This week’s podcast from BASICS Scotland is with Tom Quinn, who explains the findings of the Paramedic 2 trial.
Paramedic 2 has been described as a landmark study, the results of which have challenged conventional methods used to prioritise restarting the heart during an out of hospital cardiac arrest.
Key points from this podcast:
- Basic support of high quality chest compressions and early defibrillation yield the most in case of good patient outcomes
- The medicines we have do not have strong evidence to benefit whether for adrenaline, amiodarone or lignocaine in terms of sustained positives effects on survival with a good neurological outcome, although adrenaline has now been proven to increase your likelihood of ROSC
- Neuro protective brain should be the focus of ongoing research
Resources related to this podcast:
PARAMEDIC-2 trial main paper https://www.nejm.org/doi/pdf/10.1056/NEJMoa1806842
Repeated adrenaline doses and survival https://www.resuscitationjournal.com/article/S0300-9572(19)30007-3/fulltext
ILCOR systematic review on vasopressors in cardiac arrest https://www.resuscitationjournal.com/article/S0300-9572(19)30122-4/fulltext
2019 Consensus on Science and Treatment Recommendations (ILCOR) https://www.resuscitationjournal.com/action/showPdf?pii=S0300-9572%2819%2930665-3
Video of a talk I gave on the PARAMEDIC-2 trial https://www.youtube.com/watch?v=6aRd1iB0Hnw
Presentation at the European Society of Cardiology annual Congress, Paris, 2019. https://esc365.escardio.org/Congress/ESC-CONGRESS-2019/New-insights-into-cardiopulmonary-resuscitation/187252-time-to-abandon-adrenaline-in-out-of-hospital-cardiac-arrest
Tom is a cardiac nurse with 40 years’ experience (he started training as an orthopaedic nurse in 1979).
His NHS career has taken him from the bedside – general medicine and cardiac care units at both secondary and tertiary centres including Bart’s and the National Heart Hospital in London, and in York – to central Government where he was section head of the Department of Health policy team responsible for the National Service Framework for Coronary Heart Disease. Along the way he played a significant role in establishing the Defibrillators in Public Places Initiative and later was involved in the development of England’s national programme to provide primary angioplasty (attending and speaking at the initial meeting with the Prime Minister’s Delivery Unit). He subsequently worked strategically at regional level on cardiovascular issues, including 4 years in an ambulance service as a consultant cardiac nurse/regional head of cardiovascular, stroke and research. During this time he became a visiting professor at Coventry University, subsequently moving to the University of Surrey in 2009 as a full professor.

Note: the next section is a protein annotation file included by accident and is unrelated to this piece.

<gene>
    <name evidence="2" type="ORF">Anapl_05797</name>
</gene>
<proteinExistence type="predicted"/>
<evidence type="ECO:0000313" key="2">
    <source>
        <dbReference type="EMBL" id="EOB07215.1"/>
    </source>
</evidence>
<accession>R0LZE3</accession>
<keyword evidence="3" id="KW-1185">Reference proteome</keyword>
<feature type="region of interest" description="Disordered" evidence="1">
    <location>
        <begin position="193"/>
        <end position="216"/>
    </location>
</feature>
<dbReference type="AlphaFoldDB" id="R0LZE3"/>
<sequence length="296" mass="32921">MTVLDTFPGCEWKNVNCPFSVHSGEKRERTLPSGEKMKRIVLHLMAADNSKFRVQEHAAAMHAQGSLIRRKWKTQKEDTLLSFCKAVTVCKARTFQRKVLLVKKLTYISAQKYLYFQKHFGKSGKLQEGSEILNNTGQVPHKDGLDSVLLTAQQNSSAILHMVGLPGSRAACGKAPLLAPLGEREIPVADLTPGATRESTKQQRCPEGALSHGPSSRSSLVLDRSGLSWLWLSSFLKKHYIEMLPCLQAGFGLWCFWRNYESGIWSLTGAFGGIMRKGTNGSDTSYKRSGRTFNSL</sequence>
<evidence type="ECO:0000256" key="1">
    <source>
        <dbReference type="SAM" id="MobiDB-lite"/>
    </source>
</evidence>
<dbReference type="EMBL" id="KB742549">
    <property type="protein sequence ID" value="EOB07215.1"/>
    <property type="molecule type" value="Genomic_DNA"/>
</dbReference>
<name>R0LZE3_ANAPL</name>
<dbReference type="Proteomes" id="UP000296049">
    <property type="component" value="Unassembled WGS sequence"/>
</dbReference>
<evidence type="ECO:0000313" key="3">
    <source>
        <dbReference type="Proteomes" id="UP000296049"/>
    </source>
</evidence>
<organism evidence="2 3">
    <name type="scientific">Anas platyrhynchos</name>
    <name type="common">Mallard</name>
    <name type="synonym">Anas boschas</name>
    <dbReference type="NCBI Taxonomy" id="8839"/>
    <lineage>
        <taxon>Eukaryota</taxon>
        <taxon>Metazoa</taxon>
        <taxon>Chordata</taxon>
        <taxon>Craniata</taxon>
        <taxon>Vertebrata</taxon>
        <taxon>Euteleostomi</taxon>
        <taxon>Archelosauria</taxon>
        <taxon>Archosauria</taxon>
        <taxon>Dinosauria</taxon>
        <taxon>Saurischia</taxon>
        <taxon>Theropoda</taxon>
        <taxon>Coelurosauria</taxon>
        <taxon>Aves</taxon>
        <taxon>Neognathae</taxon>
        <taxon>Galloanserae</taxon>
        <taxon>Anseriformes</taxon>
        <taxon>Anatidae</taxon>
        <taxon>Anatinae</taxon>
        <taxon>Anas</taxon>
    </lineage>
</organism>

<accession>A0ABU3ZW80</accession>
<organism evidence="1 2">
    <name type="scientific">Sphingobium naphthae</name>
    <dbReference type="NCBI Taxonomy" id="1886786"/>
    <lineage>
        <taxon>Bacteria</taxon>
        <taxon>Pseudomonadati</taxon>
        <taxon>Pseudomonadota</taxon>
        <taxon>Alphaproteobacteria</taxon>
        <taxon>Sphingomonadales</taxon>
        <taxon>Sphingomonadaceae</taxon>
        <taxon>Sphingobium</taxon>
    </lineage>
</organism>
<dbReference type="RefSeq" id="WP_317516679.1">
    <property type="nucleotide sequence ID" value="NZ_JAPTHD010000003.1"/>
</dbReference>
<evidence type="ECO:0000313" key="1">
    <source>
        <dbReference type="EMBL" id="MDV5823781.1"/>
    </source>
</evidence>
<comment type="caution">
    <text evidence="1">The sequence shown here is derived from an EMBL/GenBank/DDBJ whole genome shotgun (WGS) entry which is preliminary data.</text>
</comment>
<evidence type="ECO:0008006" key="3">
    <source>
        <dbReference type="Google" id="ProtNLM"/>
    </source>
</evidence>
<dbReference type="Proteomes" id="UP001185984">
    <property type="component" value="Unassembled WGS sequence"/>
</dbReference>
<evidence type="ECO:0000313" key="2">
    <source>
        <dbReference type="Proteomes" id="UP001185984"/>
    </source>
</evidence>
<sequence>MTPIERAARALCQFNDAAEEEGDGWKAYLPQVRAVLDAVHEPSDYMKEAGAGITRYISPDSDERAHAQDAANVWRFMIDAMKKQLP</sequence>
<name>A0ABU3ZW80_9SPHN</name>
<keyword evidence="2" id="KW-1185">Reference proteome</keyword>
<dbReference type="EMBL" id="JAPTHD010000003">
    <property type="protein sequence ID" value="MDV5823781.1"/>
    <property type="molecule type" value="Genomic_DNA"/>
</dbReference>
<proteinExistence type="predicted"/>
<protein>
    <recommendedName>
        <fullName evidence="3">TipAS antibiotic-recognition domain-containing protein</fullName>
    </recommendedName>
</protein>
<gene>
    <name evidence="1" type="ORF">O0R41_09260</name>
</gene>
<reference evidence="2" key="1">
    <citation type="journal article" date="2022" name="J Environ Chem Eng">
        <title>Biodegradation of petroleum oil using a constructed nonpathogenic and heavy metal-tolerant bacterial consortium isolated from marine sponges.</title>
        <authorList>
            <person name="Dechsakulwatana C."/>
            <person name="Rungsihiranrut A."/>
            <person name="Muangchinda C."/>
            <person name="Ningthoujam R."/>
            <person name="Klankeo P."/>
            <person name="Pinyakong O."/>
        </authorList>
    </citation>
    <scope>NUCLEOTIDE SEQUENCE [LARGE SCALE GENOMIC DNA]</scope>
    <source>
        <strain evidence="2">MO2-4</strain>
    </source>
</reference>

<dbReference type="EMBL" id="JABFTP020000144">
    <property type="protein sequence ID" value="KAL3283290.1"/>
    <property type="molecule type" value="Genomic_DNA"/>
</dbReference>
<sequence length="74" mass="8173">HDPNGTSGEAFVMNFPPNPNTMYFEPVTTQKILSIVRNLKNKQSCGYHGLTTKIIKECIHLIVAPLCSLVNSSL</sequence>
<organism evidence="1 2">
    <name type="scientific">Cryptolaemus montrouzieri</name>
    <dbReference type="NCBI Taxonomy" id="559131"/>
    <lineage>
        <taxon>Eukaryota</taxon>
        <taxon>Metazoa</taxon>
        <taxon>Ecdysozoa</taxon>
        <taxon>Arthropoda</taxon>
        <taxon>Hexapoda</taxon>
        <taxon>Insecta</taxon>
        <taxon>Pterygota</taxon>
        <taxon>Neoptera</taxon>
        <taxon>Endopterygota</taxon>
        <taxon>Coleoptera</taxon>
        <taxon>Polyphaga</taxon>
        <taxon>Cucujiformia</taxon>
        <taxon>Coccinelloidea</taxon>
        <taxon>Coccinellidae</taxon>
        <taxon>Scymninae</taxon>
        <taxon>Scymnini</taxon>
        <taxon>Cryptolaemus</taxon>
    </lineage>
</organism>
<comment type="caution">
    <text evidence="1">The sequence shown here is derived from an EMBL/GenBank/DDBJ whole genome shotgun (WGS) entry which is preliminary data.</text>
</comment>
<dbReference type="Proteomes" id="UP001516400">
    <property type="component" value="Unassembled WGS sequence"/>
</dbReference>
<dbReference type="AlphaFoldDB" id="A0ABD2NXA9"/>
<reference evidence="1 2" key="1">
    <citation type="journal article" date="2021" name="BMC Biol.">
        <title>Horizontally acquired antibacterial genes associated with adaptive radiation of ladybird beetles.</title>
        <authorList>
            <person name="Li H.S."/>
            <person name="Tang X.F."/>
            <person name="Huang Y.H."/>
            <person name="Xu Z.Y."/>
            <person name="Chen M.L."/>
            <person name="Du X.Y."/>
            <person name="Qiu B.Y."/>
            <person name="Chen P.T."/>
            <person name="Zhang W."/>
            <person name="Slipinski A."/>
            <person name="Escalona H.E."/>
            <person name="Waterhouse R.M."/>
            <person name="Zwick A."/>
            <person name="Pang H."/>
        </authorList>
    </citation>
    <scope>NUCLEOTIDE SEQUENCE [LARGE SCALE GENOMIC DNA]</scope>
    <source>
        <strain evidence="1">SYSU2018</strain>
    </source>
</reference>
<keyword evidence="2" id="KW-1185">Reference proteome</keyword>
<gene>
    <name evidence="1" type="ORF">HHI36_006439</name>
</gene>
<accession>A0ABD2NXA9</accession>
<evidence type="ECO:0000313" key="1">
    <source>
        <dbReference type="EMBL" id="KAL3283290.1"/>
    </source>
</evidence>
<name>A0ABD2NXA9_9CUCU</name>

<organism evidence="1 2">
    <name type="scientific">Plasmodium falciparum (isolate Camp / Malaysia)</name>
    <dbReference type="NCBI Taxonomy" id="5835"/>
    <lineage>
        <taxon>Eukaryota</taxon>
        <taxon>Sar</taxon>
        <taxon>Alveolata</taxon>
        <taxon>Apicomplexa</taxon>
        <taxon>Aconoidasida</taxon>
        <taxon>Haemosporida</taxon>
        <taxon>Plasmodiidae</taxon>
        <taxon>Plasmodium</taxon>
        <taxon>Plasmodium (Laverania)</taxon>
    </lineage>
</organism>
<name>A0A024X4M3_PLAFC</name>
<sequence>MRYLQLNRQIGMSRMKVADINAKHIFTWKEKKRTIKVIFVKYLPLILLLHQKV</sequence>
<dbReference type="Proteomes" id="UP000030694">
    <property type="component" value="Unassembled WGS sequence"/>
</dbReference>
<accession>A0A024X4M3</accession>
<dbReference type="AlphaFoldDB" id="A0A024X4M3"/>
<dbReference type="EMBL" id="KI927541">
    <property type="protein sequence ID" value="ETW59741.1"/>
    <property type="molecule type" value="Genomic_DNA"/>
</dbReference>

While at Surrey he was Associate Dean for Health & Medical Strategy, leading development of a 10-year strategy for the institution with NHS partners.
On moving to the Joint Faculty at Kingston & St George’s, University of London as Professor of Nursing, Tom took up a leadership role as Associate Dean for Research & Director of the Centre for Health & Social Care Research. On completing this term he became Professor of Cardiovascular Nursing, leading a new Emergency, Cardiovascular & Critical Care Research Group and is now also a BASICS Scotland trustee.